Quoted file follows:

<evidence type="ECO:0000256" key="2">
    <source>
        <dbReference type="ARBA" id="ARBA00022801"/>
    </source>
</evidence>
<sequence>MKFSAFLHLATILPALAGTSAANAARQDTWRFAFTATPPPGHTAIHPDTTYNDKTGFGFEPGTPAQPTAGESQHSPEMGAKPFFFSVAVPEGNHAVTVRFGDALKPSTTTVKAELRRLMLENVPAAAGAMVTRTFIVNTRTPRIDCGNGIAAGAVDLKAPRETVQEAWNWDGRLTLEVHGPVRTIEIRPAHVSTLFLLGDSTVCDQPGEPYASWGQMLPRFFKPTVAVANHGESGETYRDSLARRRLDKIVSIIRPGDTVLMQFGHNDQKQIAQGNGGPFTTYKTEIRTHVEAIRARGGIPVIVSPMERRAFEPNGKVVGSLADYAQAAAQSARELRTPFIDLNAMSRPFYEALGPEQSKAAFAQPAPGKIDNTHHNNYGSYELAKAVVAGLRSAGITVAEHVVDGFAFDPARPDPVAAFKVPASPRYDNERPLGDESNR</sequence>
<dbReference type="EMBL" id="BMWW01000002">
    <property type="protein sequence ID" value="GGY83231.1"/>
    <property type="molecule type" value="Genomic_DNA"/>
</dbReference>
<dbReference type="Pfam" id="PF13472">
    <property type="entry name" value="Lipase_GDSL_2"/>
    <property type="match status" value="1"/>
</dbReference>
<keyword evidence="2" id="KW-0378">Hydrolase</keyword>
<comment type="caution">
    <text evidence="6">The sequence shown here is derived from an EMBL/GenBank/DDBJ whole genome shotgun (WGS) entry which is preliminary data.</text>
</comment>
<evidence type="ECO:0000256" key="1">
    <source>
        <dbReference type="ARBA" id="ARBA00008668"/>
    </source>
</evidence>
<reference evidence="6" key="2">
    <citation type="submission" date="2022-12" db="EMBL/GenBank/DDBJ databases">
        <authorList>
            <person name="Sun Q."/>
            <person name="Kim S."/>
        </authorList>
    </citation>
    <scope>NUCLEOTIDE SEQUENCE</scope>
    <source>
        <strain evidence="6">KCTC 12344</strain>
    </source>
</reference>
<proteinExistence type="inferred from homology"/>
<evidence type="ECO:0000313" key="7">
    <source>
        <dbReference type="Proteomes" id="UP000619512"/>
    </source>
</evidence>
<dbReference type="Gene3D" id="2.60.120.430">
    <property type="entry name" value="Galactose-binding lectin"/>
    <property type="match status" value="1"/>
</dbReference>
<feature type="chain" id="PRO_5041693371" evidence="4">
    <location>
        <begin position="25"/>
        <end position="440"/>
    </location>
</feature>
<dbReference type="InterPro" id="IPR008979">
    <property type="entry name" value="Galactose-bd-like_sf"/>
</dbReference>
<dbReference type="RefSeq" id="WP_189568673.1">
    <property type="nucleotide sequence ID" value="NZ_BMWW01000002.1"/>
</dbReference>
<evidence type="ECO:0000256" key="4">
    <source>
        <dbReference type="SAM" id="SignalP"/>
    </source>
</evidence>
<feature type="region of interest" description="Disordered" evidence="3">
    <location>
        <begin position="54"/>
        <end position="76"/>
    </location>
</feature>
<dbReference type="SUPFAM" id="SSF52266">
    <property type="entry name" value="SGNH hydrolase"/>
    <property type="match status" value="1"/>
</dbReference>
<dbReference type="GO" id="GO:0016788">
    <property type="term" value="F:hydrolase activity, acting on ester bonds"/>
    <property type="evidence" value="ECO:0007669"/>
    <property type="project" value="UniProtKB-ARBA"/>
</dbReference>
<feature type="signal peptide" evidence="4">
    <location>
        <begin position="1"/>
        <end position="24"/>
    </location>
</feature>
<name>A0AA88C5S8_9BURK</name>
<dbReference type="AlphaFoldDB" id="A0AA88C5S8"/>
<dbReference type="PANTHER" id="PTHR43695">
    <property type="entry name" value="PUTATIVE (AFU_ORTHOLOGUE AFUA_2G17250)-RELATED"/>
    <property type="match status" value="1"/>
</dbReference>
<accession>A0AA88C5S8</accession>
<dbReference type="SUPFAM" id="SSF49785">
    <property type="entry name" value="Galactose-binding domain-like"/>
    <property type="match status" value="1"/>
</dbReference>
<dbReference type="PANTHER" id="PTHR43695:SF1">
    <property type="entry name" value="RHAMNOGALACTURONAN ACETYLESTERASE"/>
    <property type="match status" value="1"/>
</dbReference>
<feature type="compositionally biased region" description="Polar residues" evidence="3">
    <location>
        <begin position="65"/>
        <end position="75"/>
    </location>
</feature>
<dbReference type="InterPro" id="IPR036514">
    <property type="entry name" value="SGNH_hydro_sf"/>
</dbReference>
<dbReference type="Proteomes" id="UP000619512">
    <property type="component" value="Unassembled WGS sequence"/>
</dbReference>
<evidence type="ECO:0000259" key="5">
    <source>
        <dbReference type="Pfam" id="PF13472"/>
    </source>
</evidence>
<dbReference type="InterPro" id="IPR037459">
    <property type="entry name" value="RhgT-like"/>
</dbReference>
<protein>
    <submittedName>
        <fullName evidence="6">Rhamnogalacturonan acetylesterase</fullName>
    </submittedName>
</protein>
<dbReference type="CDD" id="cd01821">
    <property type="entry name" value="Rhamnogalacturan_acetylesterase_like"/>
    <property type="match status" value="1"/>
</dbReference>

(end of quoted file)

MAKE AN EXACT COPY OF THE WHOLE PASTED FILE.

<evidence type="ECO:0000256" key="2">
    <source>
        <dbReference type="ARBA" id="ARBA00022801"/>
    </source>
</evidence>
<sequence>MKFSAFLHLATILPALAGTSAANAARQDTWRFAFTATPPPGHTAIHPDTTYNDKTGFGFEPGTPAQPTAGESQHSPEMGAKPFFFSVAVPEGNHAVTVRFGDALKPSTTTVKAELRRLMLENVPAAAGAMVTRTFIVNTRTPRIDCGNGIAAGAVDLKAPRETVQEAWNWDGRLTLEVHGPVRTIEIRPAHVSTLFLLGDSTVCDQPGEPYASWGQMLPRFFKPTVAVANHGESGETYRDSLARRRLDKIVSIIRPGDTVLMQFGHNDQKQIAQGNGGPFTTYKTEIRTHVEAIRARGGIPVIVSPMERRAFEPNGKVVGSLADYAQAAAQSARELRTPFIDLNAMSRPFYEALGPEQSKAAFAQPAPGKIDNTHHNNYGSYELAKAVVAGLRSAGITVAEHVVDGFAFDPARPDPVAAFKVPASPRYDNERPLGDESNR</sequence>
<dbReference type="EMBL" id="BMWW01000002">
    <property type="protein sequence ID" value="GGY83231.1"/>
    <property type="molecule type" value="Genomic_DNA"/>
</dbReference>
<dbReference type="Pfam" id="PF13472">
    <property type="entry name" value="Lipase_GDSL_2"/>
    <property type="match status" value="1"/>
</dbReference>
<keyword evidence="2" id="KW-0378">Hydrolase</keyword>
<comment type="caution">
    <text evidence="6">The sequence shown here is derived from an EMBL/GenBank/DDBJ whole genome shotgun (WGS) entry which is preliminary data.</text>
</comment>
<evidence type="ECO:0000256" key="1">
    <source>
        <dbReference type="ARBA" id="ARBA00008668"/>
    </source>
</evidence>
<reference evidence="6" key="2">
    <citation type="submission" date="2022-12" db="EMBL/GenBank/DDBJ databases">
        <authorList>
            <person name="Sun Q."/>
            <person name="Kim S."/>
        </authorList>
    </citation>
    <scope>NUCLEOTIDE SEQUENCE</scope>
    <source>
        <strain evidence="6">KCTC 12344</strain>
    </source>
</reference>
<proteinExistence type="inferred from homology"/>
<evidence type="ECO:0000313" key="7">
    <source>
        <dbReference type="Proteomes" id="UP000619512"/>
    </source>
</evidence>
<dbReference type="Gene3D" id="2.60.120.430">
    <property type="entry name" value="Galactose-binding lectin"/>
    <property type="match status" value="1"/>
</dbReference>
<feature type="chain" id="PRO_5041693371" evidence="4">
    <location>
        <begin position="25"/>
        <end position="440"/>
    </location>
</feature>
<dbReference type="InterPro" id="IPR008979">
    <property type="entry name" value="Galactose-bd-like_sf"/>
</dbReference>
<dbReference type="RefSeq" id="WP_189568673.1">
    <property type="nucleotide sequence ID" value="NZ_BMWW01000002.1"/>
</dbReference>
<evidence type="ECO:0000256" key="4">
    <source>
        <dbReference type="SAM" id="SignalP"/>
    </source>
</evidence>
<feature type="region of interest" description="Disordered" evidence="3">
    <location>
        <begin position="54"/>
        <end position="76"/>
    </location>
</feature>
<dbReference type="SUPFAM" id="SSF52266">
    <property type="entry name" value="SGNH hydrolase"/>
    <property type="match status" value="1"/>
</dbReference>
<dbReference type="GO" id="GO:0016788">
    <property type="term" value="F:hydrolase activity, acting on ester bonds"/>
    <property type="evidence" value="ECO:0007669"/>
    <property type="project" value="UniProtKB-ARBA"/>
</dbReference>
<feature type="signal peptide" evidence="4">
    <location>
        <begin position="1"/>
        <end position="24"/>
    </location>
</feature>
<name>A0AA88C5S8_9BURK</name>
<dbReference type="AlphaFoldDB" id="A0AA88C5S8"/>
<dbReference type="PANTHER" id="PTHR43695">
    <property type="entry name" value="PUTATIVE (AFU_ORTHOLOGUE AFUA_2G17250)-RELATED"/>
    <property type="match status" value="1"/>
</dbReference>
<accession>A0AA88C5S8</accession>
<dbReference type="SUPFAM" id="SSF49785">
    <property type="entry name" value="Galactose-binding domain-like"/>
    <property type="match status" value="1"/>
</dbReference>
<dbReference type="PANTHER" id="PTHR43695:SF1">
    <property type="entry name" value="RHAMNOGALACTURONAN ACETYLESTERASE"/>
    <property type="match status" value="1"/>
</dbReference>
<feature type="compositionally biased region" description="Polar residues" evidence="3">
    <location>
        <begin position="65"/>
        <end position="75"/>
    </location>
</feature>
<dbReference type="InterPro" id="IPR036514">
    <property type="entry name" value="SGNH_hydro_sf"/>
</dbReference>
<dbReference type="Proteomes" id="UP000619512">
    <property type="component" value="Unassembled WGS sequence"/>
</dbReference>
<evidence type="ECO:0000259" key="5">
    <source>
        <dbReference type="Pfam" id="PF13472"/>
    </source>
</evidence>
<dbReference type="InterPro" id="IPR037459">
    <property type="entry name" value="RhgT-like"/>
</dbReference>
<protein>
    <submittedName>
        <fullName evidence="6">Rhamnogalacturonan acetylesterase</fullName>
    </submittedName>
</protein>
<dbReference type="CDD" id="cd01821">
    <property type="entry name" value="Rhamnogalacturan_acetylesterase_like"/>
    <property type="match status" value="1"/>
</dbReference>